How to Become a Certified Rater
A certified home energy rater must successfully complete training by a RESNET Accredited Rater Training Provider and must be certified by a RESNET Accredited Rating Provider.
A rater must successfully complete training by a RESNET accredited rater training organization. The training is conducted in accordance with a syllabus developed by RESNET. The training addresses:
- Basic principles of building science (i.e. viewing the home as a system)
- Thermal resistance of insulation materials
- The minimum rated features for buildings
- Blower door testing procedures
- Duct leakage testing procedures
- Variations in construction types and their ramifications
- Types and efficiencies of windows
- Types and efficiencies of heating, cooling, water heating, and lighting systems
- Types and characteristics of space conditioning and domestic hot water distribution systems
- Types of thermostatic controls
- Determination of azimuth
- Determination of air leakage
- Determination of fuels used by major appliances
- Utility rate structures
- On-site inspection procedures
- Producing a scaled and dimensioned drawing of a home
- Calculating the area of rectangles, triangles, circles, ovals and combinations of these shapes
- Calculating the volume of boxes, pyramids, spheres, and other geometric shapes
- Completing a home energy rating checklist or entering data into a home energy rating software program
- Completing a home energy improvement analysis or entering data into a home energy rating software program that performs improvements analysis
- Basic knowledge of financial incentive programs and energy efficient mortgages
- Communicating the benefits of energy saving measures and practices to the consumer
- Quality assurance
Each candidate rater must perform two ratings, including software operations, in the presence of trainers.
Certified Raters must also pass examinations that demonstrate a practical, working ability to effectively use the knowledge and skills set contained in Section 5.3 of Chapter Two of the national home energy rating standard to produce accurate and fair Home Energy Ratings. This examination may either follow training or it may be taken as a challenge examination.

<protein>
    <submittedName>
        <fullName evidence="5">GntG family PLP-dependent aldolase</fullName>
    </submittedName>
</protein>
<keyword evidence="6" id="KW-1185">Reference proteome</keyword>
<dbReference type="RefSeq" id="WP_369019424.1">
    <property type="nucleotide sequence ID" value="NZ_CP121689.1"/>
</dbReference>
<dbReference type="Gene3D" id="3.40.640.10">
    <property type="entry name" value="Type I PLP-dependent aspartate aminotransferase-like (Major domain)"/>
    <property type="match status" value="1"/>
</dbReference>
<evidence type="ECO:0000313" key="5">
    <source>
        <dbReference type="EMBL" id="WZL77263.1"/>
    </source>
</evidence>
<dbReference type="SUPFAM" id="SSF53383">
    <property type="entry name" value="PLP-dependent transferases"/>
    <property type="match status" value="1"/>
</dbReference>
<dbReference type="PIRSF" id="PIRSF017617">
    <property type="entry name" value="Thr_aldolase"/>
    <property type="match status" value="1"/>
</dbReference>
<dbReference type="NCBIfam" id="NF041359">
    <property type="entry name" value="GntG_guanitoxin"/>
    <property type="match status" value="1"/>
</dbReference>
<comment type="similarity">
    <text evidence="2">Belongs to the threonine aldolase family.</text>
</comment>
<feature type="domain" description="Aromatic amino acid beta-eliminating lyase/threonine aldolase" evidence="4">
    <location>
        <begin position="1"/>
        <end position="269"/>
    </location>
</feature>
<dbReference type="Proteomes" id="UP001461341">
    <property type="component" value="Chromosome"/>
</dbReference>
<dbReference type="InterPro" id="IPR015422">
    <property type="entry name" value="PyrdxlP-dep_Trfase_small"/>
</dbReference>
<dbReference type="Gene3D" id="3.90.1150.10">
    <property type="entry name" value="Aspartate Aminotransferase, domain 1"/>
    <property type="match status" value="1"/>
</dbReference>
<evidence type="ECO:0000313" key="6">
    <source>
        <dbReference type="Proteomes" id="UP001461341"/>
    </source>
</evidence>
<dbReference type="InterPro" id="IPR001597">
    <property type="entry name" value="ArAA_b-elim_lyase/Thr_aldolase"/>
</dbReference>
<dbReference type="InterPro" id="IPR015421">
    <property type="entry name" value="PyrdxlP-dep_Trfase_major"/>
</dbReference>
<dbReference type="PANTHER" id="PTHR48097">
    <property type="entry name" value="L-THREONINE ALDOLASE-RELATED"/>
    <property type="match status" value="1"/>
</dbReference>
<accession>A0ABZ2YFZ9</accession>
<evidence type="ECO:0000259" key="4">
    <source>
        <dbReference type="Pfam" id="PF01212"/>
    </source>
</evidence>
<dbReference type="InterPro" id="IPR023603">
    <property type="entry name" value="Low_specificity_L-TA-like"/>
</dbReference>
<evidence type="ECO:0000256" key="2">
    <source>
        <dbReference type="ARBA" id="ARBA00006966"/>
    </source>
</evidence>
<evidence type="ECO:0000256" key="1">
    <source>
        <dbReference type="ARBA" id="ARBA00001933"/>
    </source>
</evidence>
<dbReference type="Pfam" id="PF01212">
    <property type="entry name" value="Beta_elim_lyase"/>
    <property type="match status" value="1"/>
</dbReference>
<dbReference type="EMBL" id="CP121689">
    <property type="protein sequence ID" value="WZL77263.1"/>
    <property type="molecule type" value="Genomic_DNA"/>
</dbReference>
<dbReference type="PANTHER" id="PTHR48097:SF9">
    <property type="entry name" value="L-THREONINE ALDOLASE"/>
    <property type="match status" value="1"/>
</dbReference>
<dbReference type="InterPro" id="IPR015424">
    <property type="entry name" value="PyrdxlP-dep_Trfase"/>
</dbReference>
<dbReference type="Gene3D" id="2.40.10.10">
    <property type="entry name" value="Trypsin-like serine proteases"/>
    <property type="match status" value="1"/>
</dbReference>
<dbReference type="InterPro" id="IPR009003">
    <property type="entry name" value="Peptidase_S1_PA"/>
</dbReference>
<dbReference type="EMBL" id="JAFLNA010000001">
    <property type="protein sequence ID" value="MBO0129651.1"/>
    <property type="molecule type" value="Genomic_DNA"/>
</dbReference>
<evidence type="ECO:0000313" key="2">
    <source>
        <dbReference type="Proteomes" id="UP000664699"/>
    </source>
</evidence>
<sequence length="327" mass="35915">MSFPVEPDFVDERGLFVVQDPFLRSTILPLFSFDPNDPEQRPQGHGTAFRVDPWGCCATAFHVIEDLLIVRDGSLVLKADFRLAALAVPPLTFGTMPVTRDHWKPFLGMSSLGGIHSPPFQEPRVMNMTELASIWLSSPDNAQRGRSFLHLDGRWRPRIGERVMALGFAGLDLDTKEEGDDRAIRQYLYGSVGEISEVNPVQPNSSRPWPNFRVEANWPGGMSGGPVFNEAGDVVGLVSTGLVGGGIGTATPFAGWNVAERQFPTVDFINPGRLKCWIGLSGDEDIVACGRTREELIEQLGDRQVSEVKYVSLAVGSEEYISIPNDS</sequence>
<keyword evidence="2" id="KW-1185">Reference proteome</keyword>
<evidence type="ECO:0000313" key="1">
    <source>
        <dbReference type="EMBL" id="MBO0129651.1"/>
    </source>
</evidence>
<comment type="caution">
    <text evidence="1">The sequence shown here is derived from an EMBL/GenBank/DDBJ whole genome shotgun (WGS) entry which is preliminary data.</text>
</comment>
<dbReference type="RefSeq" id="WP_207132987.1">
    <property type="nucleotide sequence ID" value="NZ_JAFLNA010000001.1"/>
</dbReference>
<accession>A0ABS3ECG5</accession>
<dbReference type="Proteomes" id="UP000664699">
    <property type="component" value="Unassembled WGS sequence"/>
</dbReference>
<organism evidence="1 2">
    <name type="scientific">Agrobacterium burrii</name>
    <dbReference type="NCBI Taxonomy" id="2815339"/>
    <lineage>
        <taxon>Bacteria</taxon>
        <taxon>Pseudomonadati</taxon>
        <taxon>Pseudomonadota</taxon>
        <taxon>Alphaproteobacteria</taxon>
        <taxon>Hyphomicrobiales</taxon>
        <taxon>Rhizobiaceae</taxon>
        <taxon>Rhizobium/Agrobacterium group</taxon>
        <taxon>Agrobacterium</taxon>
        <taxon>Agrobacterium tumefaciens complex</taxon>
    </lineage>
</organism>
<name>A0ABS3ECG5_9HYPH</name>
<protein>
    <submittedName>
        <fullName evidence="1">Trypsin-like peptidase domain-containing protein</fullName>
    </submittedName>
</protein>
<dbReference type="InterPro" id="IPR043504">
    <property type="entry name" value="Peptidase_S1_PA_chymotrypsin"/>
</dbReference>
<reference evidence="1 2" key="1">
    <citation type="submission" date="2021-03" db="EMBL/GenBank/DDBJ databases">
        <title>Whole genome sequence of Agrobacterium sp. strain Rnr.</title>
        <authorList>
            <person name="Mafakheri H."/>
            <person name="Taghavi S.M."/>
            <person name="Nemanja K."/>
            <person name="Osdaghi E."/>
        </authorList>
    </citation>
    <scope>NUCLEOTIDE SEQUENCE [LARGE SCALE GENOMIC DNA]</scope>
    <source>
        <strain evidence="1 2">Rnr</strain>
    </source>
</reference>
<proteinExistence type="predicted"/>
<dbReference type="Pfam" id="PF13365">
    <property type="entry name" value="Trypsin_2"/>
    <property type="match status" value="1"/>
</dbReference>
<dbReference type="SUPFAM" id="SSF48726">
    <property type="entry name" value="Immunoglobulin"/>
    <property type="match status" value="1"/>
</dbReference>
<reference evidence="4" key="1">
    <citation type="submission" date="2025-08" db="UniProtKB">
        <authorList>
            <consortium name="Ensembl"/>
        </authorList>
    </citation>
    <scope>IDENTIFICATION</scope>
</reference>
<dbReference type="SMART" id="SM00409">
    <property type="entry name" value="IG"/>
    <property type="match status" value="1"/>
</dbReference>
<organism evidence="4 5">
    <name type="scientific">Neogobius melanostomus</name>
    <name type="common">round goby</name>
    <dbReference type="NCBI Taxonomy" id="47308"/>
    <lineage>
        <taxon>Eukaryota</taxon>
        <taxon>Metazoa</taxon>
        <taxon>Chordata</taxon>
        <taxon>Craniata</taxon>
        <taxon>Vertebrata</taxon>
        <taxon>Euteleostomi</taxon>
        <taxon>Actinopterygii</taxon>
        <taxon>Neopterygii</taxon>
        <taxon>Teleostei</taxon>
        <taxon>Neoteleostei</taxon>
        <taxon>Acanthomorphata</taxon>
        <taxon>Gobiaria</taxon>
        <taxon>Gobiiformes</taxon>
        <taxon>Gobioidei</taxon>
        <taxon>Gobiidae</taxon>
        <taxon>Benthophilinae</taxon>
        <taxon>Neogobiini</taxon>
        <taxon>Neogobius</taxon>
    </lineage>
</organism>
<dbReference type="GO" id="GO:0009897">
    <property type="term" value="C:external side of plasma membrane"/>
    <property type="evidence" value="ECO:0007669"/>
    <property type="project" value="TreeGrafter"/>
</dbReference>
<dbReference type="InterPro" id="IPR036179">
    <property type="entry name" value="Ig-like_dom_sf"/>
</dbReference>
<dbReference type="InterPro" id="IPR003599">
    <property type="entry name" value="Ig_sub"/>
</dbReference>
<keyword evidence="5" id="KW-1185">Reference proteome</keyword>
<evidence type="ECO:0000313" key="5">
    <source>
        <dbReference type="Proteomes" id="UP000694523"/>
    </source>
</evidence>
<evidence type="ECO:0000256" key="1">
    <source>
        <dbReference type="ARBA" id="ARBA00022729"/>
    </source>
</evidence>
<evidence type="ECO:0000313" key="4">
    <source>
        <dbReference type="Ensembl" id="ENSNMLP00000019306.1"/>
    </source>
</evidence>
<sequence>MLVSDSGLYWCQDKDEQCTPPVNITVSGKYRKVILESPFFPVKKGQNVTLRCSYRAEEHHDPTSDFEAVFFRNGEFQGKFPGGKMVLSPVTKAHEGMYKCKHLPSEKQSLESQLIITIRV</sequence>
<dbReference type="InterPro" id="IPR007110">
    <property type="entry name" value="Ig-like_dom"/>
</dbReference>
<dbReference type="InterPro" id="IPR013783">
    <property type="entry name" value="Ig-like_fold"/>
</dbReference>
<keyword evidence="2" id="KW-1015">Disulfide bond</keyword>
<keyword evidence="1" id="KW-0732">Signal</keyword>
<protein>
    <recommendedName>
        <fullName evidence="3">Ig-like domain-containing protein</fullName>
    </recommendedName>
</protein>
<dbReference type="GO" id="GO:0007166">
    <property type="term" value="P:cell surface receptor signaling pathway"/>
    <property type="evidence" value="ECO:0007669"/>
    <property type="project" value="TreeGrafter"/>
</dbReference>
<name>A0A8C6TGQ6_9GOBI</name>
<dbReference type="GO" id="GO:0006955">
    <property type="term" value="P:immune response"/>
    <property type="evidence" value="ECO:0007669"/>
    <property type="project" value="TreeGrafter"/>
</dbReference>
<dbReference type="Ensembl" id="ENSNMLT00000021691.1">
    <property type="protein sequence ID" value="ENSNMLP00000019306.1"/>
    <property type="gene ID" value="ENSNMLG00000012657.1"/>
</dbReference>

RESNET National Rater Test
The RESNET National Rater Test is an on-line 50 question true or false / multiple choice test. The test in open book and raters have two hours to complete the test. The test is on building science concepts and rating procedures. Raters receive the results from the test immediately after completing the test. A passing score is 80%. The test must be administered by a RESNET accredited rater training provider. A directory of accredited rater training providers is posted on RESNET's website. There is a $100.00 fee to RESNET for taking the test.
A Rater Trainer or Rating Quality Assurance Designee who has passed the RESNET Rater Trainer/Quality Assurance Test with a score of 90 or better is considered having met the testing requirement for rater re-certification.
The RESNET National Rater Test's questions are divided into the key categories of building science and home energy ratings. The following are the categories of the test questions and the percentage of questions in each category that are contained in the test:
- Building Science/Heat Transfer (12%)
- Building Diagnostics (10%)
- Air Distribution Leakage (8%)
- Calculating Gross and Net Areas (6%)
- Definitions/Energy Terminology (6%)
- Energy Units (6%)
- Health & Safety Concerns (6%)
- Envelope Leakage (6%
- Determining Envelope Insulation (4%
- Determining Equipment Efficiencies (4%)
- Potential Comfort Problems (2%)
- Household Appliances (2%)
- Measuring Building Dimensions (2%)
- Understanding Building Drawings (2%)
- Completing Scaled Sketches (2%)
- Ethics and Disclosure (2%)
- Understanding Real Estate Financing (2%)
- ID & Document Features of the Rated Home (2%)
- Specifications (2%)
- Quality Assurance (2%)
- Cooling and Heating Design Tradeoffs (2%)
- Reference Home as Defined (2%)
- Projected and Confirmed Ratings (1%)
- Determining Window and Door Efficiency (1%)
- Building and Durability Issues (1%)
- Energy Code Compliance (1%)
- Program Qualifications (1%)
- Determining Building Orientation (1%)
- HERS Score Computation (1%)
- Major U.S. Climate Zones (1%)
RESNET National Rating Inspector Test
The RESNET Standards includes a category of rater certification called the Rating Field Inspector. The Rater Field Inspector test will be open-book, consist of a total of 50 questions with a two hour limit and cost $100.00 - as is the case with the current Rater test. The passing score is 80%.
The following test question categories will be used for the Rater Field Inspector test:
- Building Science/Heat Transfer